Catching my breath again I could appreciate the scenery. I was alone in a road engulfed in clouds, with the occasional car appearing and disappearing again into the white cotton that surrounded me. Generally quiet with a slight breeze it was incredible. I looked around, peddled slow and tried to take as much as I can in, as I knew such a moment would never happen again for me – saudade.
The wind was slowly clearing up the mist and I could see the edges of the plateau that I was on.
Starting to pick up the speed I put some music on and got into a rhythm again. Soon it was the edge of the plateau and the view downhill.
I stopped to take the view in. “Damn I’m lucky”, I thought. I really loved every bit of being here and knew I wouldn’t regret it no matter what.
It was time for every cyclist’s favourite part – the downhill.
While flying down the hill I saw a monument on the side and decided to stop for a bit as I was near my destination and had enough time. It was the Stephan G Stephansson Monument. Stephansson was a farmer and a poet, who emigrated to Canada but then came back to Iceland later on (you can read more about him here).
There were a few people having food on the picnic tables. I stopped and left my bike on the side, taking out the Nikon camera for some shots of the valley:
And then suddenly I noticed a cyclist on the road going in the same direction as I was going, zooming past really fast. I realised it was Elad, the guy I saw in Blönduós the night before. I called his name and he turned his head, but moved on, later to tell me that he thought a girl was calling at him…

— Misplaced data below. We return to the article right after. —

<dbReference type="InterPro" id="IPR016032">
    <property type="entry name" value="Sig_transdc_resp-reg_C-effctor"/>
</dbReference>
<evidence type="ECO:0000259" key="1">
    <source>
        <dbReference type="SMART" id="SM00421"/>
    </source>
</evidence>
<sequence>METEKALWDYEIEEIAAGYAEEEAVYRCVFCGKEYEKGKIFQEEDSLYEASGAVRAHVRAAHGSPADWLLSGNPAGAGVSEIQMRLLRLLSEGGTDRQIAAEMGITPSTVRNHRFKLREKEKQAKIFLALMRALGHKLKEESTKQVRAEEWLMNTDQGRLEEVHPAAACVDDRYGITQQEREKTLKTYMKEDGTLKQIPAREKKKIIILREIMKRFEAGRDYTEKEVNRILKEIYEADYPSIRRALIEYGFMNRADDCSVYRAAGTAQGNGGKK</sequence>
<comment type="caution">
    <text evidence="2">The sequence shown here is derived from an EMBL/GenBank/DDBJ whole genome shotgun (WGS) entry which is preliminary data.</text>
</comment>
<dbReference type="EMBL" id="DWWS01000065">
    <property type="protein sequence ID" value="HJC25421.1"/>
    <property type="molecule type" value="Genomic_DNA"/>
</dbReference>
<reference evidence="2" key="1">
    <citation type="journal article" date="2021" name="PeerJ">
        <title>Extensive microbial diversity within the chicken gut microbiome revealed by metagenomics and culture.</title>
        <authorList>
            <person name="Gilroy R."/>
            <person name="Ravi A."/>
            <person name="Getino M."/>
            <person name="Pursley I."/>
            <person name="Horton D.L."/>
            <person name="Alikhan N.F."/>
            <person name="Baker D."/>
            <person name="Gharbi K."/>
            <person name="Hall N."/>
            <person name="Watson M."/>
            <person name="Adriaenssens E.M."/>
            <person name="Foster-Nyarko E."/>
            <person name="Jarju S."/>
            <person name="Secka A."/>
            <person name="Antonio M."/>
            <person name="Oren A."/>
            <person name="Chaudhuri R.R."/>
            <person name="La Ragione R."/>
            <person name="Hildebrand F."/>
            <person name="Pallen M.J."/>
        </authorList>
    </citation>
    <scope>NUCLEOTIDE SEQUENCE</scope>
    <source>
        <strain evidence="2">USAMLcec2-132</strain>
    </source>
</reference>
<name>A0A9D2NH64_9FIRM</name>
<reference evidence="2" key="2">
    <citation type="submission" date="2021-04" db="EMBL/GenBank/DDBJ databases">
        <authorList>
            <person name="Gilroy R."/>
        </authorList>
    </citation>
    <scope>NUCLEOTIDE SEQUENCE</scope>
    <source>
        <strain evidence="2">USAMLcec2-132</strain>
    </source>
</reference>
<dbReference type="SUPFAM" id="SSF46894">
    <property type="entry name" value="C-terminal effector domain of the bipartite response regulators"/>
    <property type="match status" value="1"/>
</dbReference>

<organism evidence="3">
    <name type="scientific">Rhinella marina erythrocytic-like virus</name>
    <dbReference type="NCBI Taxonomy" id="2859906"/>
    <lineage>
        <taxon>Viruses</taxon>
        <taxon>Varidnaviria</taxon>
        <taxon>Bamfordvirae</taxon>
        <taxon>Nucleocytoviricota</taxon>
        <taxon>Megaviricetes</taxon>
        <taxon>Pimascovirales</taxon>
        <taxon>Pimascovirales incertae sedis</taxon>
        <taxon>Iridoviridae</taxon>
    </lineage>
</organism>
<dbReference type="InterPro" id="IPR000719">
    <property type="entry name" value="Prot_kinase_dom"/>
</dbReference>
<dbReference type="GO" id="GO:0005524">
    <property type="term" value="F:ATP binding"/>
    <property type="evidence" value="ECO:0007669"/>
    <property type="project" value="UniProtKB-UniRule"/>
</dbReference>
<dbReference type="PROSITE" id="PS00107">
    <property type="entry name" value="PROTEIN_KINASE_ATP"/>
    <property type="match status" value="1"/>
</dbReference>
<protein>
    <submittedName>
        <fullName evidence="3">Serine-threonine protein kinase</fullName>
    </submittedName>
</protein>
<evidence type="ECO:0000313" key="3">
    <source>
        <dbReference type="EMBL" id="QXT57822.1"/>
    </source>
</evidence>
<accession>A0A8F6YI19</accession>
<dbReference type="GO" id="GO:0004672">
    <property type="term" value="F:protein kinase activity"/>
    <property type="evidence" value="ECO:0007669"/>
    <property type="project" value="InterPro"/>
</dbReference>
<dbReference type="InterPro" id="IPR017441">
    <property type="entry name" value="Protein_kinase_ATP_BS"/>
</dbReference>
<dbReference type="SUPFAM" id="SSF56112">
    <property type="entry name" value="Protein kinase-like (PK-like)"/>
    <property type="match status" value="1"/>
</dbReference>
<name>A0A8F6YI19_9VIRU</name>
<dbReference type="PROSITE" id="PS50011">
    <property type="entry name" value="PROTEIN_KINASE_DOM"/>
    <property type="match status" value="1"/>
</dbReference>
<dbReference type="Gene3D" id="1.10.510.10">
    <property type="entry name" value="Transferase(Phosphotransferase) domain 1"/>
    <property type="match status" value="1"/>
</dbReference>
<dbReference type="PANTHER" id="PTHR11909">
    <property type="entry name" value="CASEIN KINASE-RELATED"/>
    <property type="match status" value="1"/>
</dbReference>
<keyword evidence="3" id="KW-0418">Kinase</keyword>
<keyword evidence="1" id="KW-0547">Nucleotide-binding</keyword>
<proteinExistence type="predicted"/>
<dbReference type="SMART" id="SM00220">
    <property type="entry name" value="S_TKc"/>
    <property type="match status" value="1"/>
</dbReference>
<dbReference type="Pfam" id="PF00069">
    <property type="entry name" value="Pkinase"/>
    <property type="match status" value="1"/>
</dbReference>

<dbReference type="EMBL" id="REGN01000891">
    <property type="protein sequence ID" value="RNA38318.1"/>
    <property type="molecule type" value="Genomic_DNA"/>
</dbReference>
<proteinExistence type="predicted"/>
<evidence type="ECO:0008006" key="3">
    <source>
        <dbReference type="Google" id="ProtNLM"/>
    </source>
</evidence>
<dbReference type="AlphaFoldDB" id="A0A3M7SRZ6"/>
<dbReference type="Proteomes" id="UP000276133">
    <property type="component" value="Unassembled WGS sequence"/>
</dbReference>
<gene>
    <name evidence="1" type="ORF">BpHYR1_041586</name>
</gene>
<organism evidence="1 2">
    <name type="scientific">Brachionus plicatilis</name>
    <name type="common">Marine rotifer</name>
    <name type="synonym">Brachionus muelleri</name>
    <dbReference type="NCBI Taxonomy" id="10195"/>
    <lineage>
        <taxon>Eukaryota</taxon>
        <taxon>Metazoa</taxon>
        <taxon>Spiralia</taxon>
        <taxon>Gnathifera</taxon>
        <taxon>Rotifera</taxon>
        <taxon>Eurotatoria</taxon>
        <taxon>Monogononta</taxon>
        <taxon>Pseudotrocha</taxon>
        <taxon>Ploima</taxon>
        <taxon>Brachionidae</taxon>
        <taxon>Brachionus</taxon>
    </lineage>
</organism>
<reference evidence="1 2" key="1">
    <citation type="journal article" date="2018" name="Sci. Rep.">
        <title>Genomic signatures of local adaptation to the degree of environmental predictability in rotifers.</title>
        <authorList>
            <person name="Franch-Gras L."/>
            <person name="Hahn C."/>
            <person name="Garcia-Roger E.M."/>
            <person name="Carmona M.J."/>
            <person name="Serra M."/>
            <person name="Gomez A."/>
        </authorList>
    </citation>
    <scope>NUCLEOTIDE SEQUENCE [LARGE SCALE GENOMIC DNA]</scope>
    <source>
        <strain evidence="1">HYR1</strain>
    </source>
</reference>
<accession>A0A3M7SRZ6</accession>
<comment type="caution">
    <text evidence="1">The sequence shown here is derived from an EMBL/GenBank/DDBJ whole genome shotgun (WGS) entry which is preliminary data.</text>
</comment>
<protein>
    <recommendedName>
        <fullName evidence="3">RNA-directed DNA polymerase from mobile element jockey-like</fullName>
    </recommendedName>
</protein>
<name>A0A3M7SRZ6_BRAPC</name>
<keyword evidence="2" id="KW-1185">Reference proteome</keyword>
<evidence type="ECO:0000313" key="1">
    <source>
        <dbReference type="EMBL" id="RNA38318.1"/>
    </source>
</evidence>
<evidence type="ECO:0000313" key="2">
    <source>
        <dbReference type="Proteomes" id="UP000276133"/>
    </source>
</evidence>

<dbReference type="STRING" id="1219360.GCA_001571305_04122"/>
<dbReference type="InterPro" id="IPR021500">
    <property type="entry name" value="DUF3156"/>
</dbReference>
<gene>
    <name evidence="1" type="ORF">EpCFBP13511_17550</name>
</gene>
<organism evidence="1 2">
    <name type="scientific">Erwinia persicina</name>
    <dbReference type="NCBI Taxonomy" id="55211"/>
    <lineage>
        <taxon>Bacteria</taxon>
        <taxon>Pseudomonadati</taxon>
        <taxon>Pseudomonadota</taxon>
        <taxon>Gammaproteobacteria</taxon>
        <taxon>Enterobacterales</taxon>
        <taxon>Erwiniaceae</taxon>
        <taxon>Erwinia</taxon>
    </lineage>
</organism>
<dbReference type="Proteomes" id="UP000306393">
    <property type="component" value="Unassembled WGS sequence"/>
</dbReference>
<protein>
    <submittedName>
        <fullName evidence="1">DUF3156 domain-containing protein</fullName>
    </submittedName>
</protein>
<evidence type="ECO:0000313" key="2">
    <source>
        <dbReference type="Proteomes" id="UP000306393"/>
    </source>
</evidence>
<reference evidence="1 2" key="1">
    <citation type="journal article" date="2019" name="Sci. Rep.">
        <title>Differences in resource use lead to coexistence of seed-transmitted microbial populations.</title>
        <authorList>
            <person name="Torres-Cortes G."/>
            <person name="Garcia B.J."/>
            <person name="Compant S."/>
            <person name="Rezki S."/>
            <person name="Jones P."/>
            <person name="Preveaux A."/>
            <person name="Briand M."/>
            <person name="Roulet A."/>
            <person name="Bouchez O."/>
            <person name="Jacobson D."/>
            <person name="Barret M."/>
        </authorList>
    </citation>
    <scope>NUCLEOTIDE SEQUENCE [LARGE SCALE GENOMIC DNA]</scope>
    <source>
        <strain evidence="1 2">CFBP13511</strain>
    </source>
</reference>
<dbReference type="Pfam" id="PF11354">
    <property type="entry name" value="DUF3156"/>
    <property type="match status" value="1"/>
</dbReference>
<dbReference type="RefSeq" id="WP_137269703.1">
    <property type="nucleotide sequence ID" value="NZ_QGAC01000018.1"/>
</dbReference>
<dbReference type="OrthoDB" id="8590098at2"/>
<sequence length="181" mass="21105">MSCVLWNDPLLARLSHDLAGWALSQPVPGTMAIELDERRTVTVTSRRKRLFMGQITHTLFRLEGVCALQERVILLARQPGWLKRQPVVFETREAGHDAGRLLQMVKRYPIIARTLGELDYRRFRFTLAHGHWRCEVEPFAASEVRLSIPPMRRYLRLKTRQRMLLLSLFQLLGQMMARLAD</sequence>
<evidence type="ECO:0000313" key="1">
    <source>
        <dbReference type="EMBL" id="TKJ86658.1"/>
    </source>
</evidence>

Well, “I didn’t do that bad” I thought to myself. If it wasn’t for all the stops I would have been at my destination by now.
I packed and moved on.
I had done my research and I knew that just before Varmahlíð, there was an old traditional church build with stones and a moss roof called Víðimýrarkirkja. I wanted to visit it so I took a diversion. The road was flat with relatively little wind, thus making for an enjoyable ride, especially considering that the clouds were opening up and the sun was shining.
I didn’t go in as they were having a service and I would need to pay apparently.
Soon I was in the small town / village. There is a petrol station on the main junction where the road #1 splits. I stopped in and asked for the campsite. They told me it was at the top of the hill (of course it was, where else could you build a campsite, sure it can’t be on the lower, flatter planes). After more huffing and puffing I was finally there.